Tag Archive | "Indians"

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Orioles claim INF Adams off waivers from Indians

Posted on 23 March 2014 by WNST Staff

Orioles claim INF David Adams off waivers from Cleveland 

The Orioles today announced that they have claimed INF DAVID ADAMS off waivers from the Cleveland Indians. To make room for Adams on the 40-man roster, LHP KELVIN DE LA CRUZhas been designated for assignment.

Adams, 27, appeared in 43 games for the New York Yankees in 2013, batting .193/.252/.286 with two homers and 13 RBI. Adams made 38 starts for the Yankees in 2013, including 29 at third base, where he posted a .985 fielding percentage. In 412 minor league games over six seasons, Adams is a career .291/.376/.441 hitter with 28 homers and 222 RBI.

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Enjoy Labor Day with your family and Fox Sports Radio on WNST!

Posted on 02 September 2013 by WNST Staff

We hope you have a wonderful Labor Day enjoying time with your family, friends and us here at WNST.net!

We’ve allowed our local hosts to spend their Labor Day with their loved ones, you’ll be in the more than capable hands of Fox Sports Radio’s talented national lineup on AM1570 and streaming live at WNST.net/TuneIn Radio app!

In the meantime, we’ll have the Baltimore Ravens’ practice in Owings Mills covered (including media availability with coordinators Jim Caldwell, Dean Pees and Jerry Rosburg) here at WNST.net and @WNST on Twitter. Plus we’ll be keeping tabs on the Baltimore Orioles as they open a crucial series at the Cleveland Indians Monday afternoon as well!

We’ll be live and local once again Tuesday morning with Drew Forrester and Luke Jones 6am on The D&L Window Tinting Morning Reaction. Don’t forget our next “Grab a Bud” Happy Hour with Glenn Clark from “The Reality Check” is Tuesday night at Hooters Towson!

And don’t forget that both Drew and Glenn make an appearance in “America’s Game: The 2012 Baltimore Ravens”, which debuts tonight at 9pm on the NFL Network.

Have a wonderful day off Monday. Go Birds!

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Orioles interested in bringing back Reynolds?

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Orioles interested in bringing back Reynolds?

Posted on 08 August 2013 by Luke Jones

(This blog brought to you by Atlantic Remodeling. Visit www.atlanticremodeling.com to learn about their Red Cent Guarantee!)

In what figured to be a slow news day for the Orioles as they travel to San Francisco to begin a three-game series with the Giants on Friday night, the sudden availability of an old friend has sparked debate about a potential reunion.

Cleveland Indians infielder Mark Reynolds has been designated for assignment in what’s been a difficult 2013 season, leaving many to wonder if the former Orioles slugger would be a good fit as the right-handed designated hitter option the lineup has lacked all year. Of course, the Indians are in the midst of their own pennant race and don’t view Reynolds as a viable contributor as he’s hit just .215 with 15 home runs and 48 RBIs, with much of that production coming over the first five weeks of the season when he got off to a hot start with his new club. His .680 on-base plus slugging percentage is a career worst by a significant margin.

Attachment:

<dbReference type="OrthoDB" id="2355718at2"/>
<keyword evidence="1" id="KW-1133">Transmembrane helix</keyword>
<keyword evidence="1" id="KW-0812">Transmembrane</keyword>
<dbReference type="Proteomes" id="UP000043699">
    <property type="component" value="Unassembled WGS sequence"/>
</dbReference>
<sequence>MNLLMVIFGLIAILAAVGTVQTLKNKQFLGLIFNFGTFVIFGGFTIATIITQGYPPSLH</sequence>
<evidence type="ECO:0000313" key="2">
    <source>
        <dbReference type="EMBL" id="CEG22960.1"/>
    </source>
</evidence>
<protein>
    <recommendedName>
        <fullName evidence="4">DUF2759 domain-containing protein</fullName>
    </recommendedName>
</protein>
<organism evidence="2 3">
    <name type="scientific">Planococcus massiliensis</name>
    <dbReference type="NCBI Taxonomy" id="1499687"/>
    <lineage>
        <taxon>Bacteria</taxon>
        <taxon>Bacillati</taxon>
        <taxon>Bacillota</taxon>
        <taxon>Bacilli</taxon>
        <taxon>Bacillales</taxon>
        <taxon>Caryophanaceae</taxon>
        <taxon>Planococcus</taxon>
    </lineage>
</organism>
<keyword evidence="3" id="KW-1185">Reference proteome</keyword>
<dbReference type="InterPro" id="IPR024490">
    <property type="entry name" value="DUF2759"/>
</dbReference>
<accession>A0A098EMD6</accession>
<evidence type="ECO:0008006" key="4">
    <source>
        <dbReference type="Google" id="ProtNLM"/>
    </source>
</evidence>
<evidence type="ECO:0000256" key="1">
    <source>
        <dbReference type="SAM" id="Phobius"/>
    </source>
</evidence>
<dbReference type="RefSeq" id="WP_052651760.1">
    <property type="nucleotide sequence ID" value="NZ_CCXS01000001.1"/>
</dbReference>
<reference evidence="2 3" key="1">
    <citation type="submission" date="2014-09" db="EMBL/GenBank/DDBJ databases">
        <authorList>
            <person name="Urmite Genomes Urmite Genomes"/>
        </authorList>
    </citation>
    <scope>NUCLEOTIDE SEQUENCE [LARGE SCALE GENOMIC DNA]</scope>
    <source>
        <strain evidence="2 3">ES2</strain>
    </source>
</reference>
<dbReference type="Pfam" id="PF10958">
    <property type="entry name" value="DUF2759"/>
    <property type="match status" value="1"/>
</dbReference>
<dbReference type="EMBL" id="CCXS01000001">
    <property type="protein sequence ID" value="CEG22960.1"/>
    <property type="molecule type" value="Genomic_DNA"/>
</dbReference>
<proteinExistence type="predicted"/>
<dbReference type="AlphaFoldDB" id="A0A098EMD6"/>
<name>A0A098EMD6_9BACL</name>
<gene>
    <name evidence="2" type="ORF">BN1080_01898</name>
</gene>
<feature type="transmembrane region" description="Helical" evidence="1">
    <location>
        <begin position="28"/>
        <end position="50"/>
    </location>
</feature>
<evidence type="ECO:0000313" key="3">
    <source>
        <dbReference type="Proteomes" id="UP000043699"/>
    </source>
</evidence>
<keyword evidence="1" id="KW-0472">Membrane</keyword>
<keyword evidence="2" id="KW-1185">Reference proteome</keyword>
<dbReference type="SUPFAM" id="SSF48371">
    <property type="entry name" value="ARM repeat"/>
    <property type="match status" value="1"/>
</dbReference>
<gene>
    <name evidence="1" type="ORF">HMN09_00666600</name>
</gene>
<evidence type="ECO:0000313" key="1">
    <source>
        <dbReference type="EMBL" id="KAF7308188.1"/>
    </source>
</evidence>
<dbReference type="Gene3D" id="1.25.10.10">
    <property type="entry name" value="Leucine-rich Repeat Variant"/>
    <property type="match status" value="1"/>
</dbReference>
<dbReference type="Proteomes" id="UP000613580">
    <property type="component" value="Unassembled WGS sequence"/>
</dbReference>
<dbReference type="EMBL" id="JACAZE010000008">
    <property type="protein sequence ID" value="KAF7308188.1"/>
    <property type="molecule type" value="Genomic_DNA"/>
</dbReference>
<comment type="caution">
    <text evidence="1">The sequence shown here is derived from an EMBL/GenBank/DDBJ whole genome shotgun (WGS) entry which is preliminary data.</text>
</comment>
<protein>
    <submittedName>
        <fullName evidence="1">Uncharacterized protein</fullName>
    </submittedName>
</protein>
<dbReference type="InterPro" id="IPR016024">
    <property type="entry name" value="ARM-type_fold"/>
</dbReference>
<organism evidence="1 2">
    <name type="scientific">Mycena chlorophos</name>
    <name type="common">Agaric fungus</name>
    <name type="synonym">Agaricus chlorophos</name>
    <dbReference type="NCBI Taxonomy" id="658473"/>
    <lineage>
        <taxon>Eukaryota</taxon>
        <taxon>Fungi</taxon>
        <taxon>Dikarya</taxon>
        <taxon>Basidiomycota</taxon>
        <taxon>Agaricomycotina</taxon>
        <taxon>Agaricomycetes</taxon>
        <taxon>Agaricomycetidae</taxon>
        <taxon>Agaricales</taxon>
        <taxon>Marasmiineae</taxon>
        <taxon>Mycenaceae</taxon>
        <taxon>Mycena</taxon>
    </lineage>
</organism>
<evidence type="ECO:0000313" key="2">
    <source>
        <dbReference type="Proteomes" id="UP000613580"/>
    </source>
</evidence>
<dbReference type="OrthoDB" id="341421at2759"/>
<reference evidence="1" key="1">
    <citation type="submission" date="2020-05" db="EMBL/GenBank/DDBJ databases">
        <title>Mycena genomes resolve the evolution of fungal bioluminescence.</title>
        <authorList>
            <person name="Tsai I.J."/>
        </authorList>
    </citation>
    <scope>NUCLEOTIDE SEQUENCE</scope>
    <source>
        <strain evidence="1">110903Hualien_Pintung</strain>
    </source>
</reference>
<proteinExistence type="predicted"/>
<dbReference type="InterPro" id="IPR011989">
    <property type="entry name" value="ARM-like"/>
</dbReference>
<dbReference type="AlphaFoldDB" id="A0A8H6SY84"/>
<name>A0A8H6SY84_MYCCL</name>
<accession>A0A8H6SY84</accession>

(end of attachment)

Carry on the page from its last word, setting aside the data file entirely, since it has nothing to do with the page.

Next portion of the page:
According to ESPN’s Jim Bowden, the Orioles are interested in Reynolds if Cleveland can secure trade waivers on him, which would be necessary since the non-waiver trade deadline has passed. After a club designates a player, it has 10 days to either trade, release, or place him on waivers in hopes of outrighting the player to the minor leagues.

Since May 7, Reynolds has hit .179 with five home runs and 21 RBIs and has posted an abysmal .532 OPS while striking out 96 times in 267 plate appearances. Always known to be a streaky hitter as many Orioles fans can frustratingly recall, the Indians finally gave up after a three-month slump in which he’s been relegated to the bench for poor play.

The Orioles’ struggles at the DH spot are well documented this season as the position has produced a .210 average with 16 home runs, 46 RBIs, and a .389 slugging percentage, numbers not terribly different from what Reynolds brought to the Indians this year. Rookie Henry Urrutia has been the most recent to receive an opportunity as the DH against right-handed pitching, but he’s shown little power potential while hitting .273 in 44 plate appearances.

Switch-hitting veteran Wilson Betemit began a minor-league rehab assignment earlier this week, but he would only make sense as a DH option against right-handed pitching with his well-documented deficiencies against left-handers.

Currently, outfielder Steve Pearce and catcher Taylor Teagarden are the only right-handed bats off the bench, but a corner infielder wouldn’t provide as much defensive versatility as Pearce. This season, Reynolds is hitting .215 with six homers and 20 RBIs while posting a .745 OPS against southpaws.

Reynolds signed a one-year, $6 million deal with the Indians last winter after the Orioles expressed no interest in retaining his services — declining an $11 million club option before eventually non-tendering him — but the 30-year-old was popular in the clubhouse and may feel revitalized returning to Baltimore where he expressed a preference to stay at the end of last season.

His numbers are alarmingly trending in the wrong direction this year after what was already an underwhelming 2012 season with the Orioles, but if he’s simply a waiver claim or the Indians would simply send him Baltimore’s way for cash considerations or a no-name minor leaguer, it might be worth the gamble that Reynolds can get hot for some portion of the final two months of the season.

But if the asking price is any more, executive vice president of baseball operations Dan Duquette should aim higher if he’s serious about adding a right-handed DH option to the 25-man roster. Realistically speaking, the executive should be looking to do better regardless of the cost to acquire Reynolds, who seems like more of a fingers-crossed hope than a real solution at this point.

In his two seasons in Baltimore, Reynolds hit .221 with 60 home runs, 155 RBIs, and a .786 OPS in 290 games.

 

 

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Former Maryland QB O’Brien transferring to Catawba College

Posted on 20 July 2013 by WNST Staff

Former University of Maryland and University of Wisconsin quarterback Danny O’Brien has found a new college home.